Beaumont reports 0.06% vaccinated have tested positive for COVID-19

As the summer draws to a close in Michigan and schools look to resume later this month, the director of infection prevention at Beaumont Health System Grosse Pointe says everyone should return to universal mask-wearing and that the state is on the edge of a "disaster".

Dr. Joel Fishbain is the Medical Director for Infection Prevention at Beaumont Hospital Grosse Pointe. He spoke on Monday about the rise in COVID-19 cases across the United States and Michigan. Citing CDC data, the state's cases are relatively low for now but southeast Michigan is creeping up. He did not hide his concern for the future if the trend continues.

"This could be another disaster for Michigan if this continues to increase," Dr. Fishbain said.

RELATED: More COVID-19 cases linked to Faster Horses

As of Monday morning, Beaumont reports it has 64 people throughout the hospital group hospitalized with Covid and, of those, three had received the vaccine. 

Dr. Fishbain said the hospital's overall network shows that 0.06% of the people within the health group who had received a Covid vaccine have tested positive. That is not reflective of the number of people who are currently hospitalized and whether they received the vaccine or not, he said. 

In Michigan, 294 adults were hospitalized with confirmed COVID-19. On July 7, the state of Michigan reported 1.8% of those tested for COVID-19 were positive. By the end of the month, that number had climbed to 4.1% as the state's confirmed cases rose for the first time after three months of declines.

Dr. Fishbain reminds everyone who is unvaccinated to get the vaccine as it is more likely to prevent serious illness. He reminded everyone that the vaccines are not 100% effective but make it significantly less likely for someone to get seriously ill.

Last week, the CDC changed its guidance regarding masks for everyone, even those vaccinated against COVID-19. Dr. Fishbain said the change was made following a study out of Massachusetts where 469 COVID-19 cases were identified in one county and that 346 (74%) occurred in people who were fully vaccinated. Additionally, testing identified the delta variant in 90% of specimens from 133 patients.

The concern, Dr. Fishbain notes, is that while those who have the vaccine are less likely to get seriously ill from COVID, they may still be carrying the virus or the Delta variant, which is 225 times more likely to be spread.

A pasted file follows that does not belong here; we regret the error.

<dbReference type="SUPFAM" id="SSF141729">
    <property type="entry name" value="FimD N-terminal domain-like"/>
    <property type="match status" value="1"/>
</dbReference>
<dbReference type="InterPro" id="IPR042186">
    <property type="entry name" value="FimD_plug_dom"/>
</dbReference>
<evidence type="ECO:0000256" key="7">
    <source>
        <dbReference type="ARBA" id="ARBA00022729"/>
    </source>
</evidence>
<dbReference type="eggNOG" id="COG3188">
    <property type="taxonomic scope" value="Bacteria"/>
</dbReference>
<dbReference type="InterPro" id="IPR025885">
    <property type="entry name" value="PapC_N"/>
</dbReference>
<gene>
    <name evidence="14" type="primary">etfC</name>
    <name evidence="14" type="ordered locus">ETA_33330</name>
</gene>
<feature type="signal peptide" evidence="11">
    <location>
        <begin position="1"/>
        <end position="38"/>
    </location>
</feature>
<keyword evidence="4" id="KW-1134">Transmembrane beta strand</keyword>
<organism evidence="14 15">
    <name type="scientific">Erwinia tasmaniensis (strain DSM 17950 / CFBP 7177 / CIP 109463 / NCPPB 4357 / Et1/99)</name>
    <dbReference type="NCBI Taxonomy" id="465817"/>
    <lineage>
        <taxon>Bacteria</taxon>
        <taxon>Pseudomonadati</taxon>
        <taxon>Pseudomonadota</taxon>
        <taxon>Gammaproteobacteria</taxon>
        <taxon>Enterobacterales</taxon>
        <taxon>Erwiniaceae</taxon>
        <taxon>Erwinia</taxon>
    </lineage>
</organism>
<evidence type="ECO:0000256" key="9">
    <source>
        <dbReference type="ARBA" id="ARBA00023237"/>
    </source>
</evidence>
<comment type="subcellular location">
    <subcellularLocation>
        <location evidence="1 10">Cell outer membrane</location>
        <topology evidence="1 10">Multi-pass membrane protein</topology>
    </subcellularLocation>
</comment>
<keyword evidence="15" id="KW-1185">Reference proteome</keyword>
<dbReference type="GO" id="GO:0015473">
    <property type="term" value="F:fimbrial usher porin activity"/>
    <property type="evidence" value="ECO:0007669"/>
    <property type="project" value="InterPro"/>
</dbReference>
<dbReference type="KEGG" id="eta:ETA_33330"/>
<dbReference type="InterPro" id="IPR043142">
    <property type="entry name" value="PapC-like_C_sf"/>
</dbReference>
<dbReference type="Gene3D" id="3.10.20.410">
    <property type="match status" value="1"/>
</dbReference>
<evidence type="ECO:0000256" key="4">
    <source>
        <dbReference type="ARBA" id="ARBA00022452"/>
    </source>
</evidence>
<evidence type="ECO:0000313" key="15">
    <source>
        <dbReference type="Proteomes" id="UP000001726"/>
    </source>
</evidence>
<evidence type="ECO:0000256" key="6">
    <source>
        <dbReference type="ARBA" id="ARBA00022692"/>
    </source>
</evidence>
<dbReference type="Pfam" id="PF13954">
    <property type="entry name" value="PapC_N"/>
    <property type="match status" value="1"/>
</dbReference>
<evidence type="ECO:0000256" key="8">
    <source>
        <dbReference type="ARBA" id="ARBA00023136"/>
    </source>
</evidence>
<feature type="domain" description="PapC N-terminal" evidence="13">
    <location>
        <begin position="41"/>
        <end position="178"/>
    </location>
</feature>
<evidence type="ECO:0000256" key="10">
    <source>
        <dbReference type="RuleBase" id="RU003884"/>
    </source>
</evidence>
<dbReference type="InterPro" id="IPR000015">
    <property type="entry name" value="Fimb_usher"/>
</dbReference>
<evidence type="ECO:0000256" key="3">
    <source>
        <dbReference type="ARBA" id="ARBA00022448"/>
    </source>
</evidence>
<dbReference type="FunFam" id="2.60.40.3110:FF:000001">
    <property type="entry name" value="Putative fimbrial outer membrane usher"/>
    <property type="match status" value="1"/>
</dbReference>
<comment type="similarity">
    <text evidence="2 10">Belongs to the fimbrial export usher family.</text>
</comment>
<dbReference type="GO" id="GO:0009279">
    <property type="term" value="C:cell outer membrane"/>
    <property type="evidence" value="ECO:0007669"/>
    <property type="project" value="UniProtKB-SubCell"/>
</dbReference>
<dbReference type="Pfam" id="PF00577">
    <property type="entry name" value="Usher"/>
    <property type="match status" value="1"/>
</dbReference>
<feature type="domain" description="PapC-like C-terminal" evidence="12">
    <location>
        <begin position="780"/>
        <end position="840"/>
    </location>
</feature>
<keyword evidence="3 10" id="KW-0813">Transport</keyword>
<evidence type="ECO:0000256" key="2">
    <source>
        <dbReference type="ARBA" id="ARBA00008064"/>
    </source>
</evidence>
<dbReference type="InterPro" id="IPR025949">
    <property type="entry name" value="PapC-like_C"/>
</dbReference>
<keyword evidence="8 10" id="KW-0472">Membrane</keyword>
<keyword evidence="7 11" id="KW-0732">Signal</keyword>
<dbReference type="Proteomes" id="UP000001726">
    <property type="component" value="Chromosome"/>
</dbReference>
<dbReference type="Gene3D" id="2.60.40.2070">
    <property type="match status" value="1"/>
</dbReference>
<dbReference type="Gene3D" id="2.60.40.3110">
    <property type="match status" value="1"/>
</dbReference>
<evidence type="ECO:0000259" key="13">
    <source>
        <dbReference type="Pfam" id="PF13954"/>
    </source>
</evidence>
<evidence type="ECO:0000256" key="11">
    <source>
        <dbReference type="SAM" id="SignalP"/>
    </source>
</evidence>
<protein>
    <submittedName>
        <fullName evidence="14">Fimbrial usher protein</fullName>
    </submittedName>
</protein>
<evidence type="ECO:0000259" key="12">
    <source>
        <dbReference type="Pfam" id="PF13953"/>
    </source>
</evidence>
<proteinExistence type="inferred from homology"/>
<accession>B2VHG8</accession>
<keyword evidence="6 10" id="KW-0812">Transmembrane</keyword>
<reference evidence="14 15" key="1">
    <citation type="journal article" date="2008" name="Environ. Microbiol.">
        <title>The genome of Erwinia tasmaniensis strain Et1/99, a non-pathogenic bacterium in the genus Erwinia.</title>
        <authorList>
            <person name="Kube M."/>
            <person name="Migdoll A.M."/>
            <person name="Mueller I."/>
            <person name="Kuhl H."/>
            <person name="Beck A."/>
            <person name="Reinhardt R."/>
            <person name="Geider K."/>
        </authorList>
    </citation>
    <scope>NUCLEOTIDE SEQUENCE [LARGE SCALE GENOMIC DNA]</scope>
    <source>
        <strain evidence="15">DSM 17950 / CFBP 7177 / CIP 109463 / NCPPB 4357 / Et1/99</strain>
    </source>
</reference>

"The vaccine used to be 80-90% effective at preventing (breakthrough cases with asymptomatic symptoms) but the Massachusetts article would suggest otherwise - with the Delta variant," he said.

As we approach a season of change where kids are returning to school and cooler weather will force people inside and will likely lead to indoor congregation, Dr. Fishbain said that a potential disaster could be coming.

"I think the potential exists for a huge disaster and whether you want to call it surge 4, surge 5 - I've sort of lost count. If you have a large group of individuals who have not had Covid and did not know they had Covid and they are susceptible and put them in a situation that allows the delta variant to be transmissible, you can have another explosion of cases," he said.

Dr. Fishbain said Beaumont Health is recommending everyone returning to wearing a mask whenever indoors. He said that he took his off when the CDC said it was no longer necessary for people who had been vaccinated and is now putting it back on, following the latest CDC recommendations.

While Dr. Fishbain said he's not as concerned about vaccinated people getting sick, it's more concerning that they spread it to unvaccinated individuals.

COVID-19 vaccine myths: What to know about the most common myths

He did offer some insight into how the vaccine was developed saying that science has never moved this fast but it was done "well and quickly" and it appears to be a safe vaccine.

Dr. Fishbain said he understands that people don't know the long-term data of the vaccine but says we can't afford to wait 2, 3, 4, or 5 years to see the long-term data.

The only people who shouldn't get the vaccine, he says, are those who are allergic to any of its ingredients.